The Covid-19 pandemic has been raging on for more than six months now and when it will all be over is anyone’s guess. Macau has fought a successful battle against the virus, however many European countries have not been so lucky. And that includes Portugal, which, as we went to print, had more than 60,000 confirmed cases and had experienced more than 1,800 deaths. Life has been tough on the frontlines for the nation’s medical staff.
Two cousins who are originally from Macau are among those thousands of medical personnel on Portugal’s frontlines. Dr Tânia Évora and Dr Sara Évora have been battling the virus in medical zones in and around Lisbon since the first cases were recorded in the country on 2 March.
Dr Tânia, based at a Family Healthcare Unity centre in the Costa do Estoril, a coastal area to the west of Lisbon, and Dr Sara, based at an FHU centre in the parish of Matriz in the district of Évora, which is about an hour to the east of Lisbon and shares the cousins’ family name, have not had it as tough as many medical professionals in the big hospitals but it’s nevertheless been a challenging time for them.
Due to the Portuguese government’s restrictions on social gatherings as a result of the Covid-19 pandemic, the cousins meet us in Poets Park on the outskirts of Lisbon and describe their lives on the frontlines over the past five months. In the hospitals, doctors have been dealing with the severe cases and the deaths. But the Évoras only deal with “patients with light to moderate symptoms who don’t need to be admitted to hospital,” says Dr Sara, who adds that these patients “make up about 80 to 85 percent of all the cases in Portugal.”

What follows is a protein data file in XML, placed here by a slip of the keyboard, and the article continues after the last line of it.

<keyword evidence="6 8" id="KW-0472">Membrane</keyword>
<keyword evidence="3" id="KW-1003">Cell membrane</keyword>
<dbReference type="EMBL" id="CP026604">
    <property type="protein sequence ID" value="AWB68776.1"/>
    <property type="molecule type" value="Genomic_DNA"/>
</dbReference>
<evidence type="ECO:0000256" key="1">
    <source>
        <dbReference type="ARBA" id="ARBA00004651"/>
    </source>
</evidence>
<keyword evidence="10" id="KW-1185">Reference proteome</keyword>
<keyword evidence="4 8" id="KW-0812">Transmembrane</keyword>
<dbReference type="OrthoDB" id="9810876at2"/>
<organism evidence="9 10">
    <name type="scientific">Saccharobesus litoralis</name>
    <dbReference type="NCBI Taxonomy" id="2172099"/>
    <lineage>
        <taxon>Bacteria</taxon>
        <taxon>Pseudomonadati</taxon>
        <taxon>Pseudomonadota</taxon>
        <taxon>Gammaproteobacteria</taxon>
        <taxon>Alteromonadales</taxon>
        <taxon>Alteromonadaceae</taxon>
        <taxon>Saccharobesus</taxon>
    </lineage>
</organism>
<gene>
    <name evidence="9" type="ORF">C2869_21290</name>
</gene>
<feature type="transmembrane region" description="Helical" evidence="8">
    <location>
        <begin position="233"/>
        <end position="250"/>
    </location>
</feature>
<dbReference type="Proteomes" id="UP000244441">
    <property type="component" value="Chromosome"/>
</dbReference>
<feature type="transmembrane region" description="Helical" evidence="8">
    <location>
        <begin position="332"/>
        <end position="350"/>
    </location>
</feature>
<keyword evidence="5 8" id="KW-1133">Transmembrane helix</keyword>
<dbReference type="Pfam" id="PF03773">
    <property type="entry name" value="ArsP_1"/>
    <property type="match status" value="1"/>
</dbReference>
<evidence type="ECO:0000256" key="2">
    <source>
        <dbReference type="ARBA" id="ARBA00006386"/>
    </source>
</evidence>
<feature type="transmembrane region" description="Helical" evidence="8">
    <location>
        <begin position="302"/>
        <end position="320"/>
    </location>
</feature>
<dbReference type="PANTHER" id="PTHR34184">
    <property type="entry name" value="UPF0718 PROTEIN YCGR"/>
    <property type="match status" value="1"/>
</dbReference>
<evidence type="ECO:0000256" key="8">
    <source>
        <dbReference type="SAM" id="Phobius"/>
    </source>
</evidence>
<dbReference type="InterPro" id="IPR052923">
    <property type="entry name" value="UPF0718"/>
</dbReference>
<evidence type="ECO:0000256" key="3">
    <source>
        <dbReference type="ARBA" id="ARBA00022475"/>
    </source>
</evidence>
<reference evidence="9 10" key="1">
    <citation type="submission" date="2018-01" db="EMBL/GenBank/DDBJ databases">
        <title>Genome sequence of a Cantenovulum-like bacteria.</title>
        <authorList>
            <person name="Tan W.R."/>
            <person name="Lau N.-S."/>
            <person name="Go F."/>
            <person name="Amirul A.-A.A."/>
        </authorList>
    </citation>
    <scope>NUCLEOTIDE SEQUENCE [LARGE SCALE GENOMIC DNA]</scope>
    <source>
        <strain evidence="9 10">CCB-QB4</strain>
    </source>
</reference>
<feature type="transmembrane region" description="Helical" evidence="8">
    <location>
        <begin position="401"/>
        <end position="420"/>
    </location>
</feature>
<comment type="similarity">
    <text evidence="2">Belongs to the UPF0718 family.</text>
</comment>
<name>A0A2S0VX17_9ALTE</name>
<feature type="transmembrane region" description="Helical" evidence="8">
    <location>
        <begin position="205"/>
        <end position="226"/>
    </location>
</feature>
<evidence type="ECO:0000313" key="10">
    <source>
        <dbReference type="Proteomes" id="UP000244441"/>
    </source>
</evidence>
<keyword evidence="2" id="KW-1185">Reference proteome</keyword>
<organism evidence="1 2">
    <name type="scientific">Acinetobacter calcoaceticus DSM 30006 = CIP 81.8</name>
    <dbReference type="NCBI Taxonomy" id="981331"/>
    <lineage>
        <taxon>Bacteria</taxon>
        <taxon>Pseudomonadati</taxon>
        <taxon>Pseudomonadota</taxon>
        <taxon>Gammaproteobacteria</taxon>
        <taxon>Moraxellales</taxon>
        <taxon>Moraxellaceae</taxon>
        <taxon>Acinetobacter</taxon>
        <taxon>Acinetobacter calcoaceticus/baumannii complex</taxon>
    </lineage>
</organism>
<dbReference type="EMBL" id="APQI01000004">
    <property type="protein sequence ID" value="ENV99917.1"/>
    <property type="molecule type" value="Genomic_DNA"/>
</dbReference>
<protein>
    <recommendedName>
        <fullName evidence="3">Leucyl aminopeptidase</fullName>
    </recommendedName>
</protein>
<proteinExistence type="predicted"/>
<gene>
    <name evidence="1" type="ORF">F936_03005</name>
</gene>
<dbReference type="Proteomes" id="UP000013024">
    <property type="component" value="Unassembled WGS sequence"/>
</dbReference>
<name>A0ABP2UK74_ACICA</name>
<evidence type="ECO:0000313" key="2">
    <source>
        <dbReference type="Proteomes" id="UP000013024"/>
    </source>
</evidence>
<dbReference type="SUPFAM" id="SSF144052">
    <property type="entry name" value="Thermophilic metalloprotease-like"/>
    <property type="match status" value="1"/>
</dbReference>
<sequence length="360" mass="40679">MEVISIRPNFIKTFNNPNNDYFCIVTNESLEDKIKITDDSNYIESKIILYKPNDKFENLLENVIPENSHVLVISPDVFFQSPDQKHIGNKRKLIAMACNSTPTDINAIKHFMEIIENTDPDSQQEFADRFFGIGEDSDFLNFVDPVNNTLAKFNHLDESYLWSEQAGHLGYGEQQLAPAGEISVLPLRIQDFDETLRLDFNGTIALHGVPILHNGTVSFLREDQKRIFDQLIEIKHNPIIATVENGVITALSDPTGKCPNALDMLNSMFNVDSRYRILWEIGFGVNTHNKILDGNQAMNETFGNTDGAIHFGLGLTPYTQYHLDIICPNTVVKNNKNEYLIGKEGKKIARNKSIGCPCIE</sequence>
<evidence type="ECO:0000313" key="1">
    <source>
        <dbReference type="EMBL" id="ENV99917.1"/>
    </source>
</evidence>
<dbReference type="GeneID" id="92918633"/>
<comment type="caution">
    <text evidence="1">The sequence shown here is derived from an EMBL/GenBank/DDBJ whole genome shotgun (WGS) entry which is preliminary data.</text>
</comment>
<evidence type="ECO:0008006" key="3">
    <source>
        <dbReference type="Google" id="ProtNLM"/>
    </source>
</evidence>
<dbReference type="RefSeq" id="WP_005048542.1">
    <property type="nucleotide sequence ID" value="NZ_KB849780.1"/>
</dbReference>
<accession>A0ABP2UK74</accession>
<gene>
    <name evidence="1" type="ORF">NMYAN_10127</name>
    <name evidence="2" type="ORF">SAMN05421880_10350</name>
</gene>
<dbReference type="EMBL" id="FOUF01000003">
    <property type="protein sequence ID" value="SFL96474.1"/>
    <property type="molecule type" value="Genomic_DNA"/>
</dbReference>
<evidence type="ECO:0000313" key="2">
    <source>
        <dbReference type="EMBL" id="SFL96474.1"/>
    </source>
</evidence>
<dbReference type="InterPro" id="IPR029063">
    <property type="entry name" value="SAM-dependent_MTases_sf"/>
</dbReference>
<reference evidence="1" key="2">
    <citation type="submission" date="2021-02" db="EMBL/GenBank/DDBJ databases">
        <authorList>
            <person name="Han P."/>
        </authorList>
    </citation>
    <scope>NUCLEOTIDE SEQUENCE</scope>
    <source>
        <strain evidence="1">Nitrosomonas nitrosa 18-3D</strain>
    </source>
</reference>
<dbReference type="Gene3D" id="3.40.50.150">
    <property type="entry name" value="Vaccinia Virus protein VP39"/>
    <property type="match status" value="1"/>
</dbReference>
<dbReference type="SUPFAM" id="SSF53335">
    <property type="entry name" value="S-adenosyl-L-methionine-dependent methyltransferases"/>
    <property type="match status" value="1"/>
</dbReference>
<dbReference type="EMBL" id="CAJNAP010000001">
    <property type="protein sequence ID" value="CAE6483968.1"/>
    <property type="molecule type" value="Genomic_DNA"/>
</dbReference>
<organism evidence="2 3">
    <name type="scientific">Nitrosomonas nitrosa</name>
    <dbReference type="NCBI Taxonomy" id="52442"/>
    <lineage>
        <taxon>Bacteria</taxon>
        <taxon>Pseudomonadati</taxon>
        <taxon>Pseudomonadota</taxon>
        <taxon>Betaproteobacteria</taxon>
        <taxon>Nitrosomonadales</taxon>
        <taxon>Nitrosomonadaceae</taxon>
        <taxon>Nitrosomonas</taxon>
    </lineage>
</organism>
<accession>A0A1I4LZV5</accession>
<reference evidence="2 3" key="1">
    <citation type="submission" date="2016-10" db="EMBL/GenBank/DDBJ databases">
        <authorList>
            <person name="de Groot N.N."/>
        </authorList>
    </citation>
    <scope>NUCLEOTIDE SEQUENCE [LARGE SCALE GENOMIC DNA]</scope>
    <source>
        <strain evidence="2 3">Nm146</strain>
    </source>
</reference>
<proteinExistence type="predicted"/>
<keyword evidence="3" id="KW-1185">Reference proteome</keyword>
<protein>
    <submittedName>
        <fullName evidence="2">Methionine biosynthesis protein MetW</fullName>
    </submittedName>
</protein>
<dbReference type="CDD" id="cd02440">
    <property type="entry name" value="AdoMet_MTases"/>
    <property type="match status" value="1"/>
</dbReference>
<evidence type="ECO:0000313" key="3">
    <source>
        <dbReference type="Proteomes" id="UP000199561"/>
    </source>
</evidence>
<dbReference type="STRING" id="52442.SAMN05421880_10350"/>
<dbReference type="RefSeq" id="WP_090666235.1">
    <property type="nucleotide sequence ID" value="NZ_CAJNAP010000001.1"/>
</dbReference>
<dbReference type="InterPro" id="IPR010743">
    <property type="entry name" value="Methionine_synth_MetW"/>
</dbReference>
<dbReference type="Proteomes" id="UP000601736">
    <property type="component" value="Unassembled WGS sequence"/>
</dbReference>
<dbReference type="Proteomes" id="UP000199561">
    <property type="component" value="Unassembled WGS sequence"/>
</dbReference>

“In this country,” she says, “we have around 1,900 patients per family doctor. We need to care for the positive and suspected Covid-19 patients – who we deal with every day – but we also need to continue our care for the other patients too. It’s a challenging time for all of us.”
Dr Tânia says that “thanks to an intricate system put together quickly and efficiently on the part of the authorities,” the cousins have been able to deal with the virus patients as well as the regular ones out in the field.
“We are routinely assigned to a Covid Dedicated Area [CDA] for a week, depending on our district,” she says, adding that these zones are in isolated locations and are often set up in temporary military-grade tents. She says that any member of the public who suspects they have caught the virus – either because they are showing symptoms or because they’ve been in contact with someone who’s tested positive – will be directed by their doctor or by personnel on Portugal’s 24-hour Covid hotline to visit a CDA.
Inside the CDA, says Dr Sara, the patient is tested and, if the results come back positive, professionals like the two doctors must follow up – meaning they need to “make daily individual phone calls” to them, taking notes of their temperatures and the “overall state of their symptoms.”
“In some cases,” adds Dr Tânia, “we might need to do house calls, although those are exceptions to the rule.” The cousins both agree that the job, under the circumstances, is anything but easy but it’s become a necessary part of life on the frontline.
“I felt real fear in the beginning,” admits Dr Tânia, who has a four-year-old daughter, “but it was not for myself. It was for my family – especially for my father and grandmother in Portugal because they are older and could be vulnerable to the virus. At home, my partner and I decided, after much consideration, that we were not ready to give up family life, so I have been extra careful when I get home to ensure that I do not bring anything back from my job. Some doctors opt to not go home when they’re working in the CDAs.”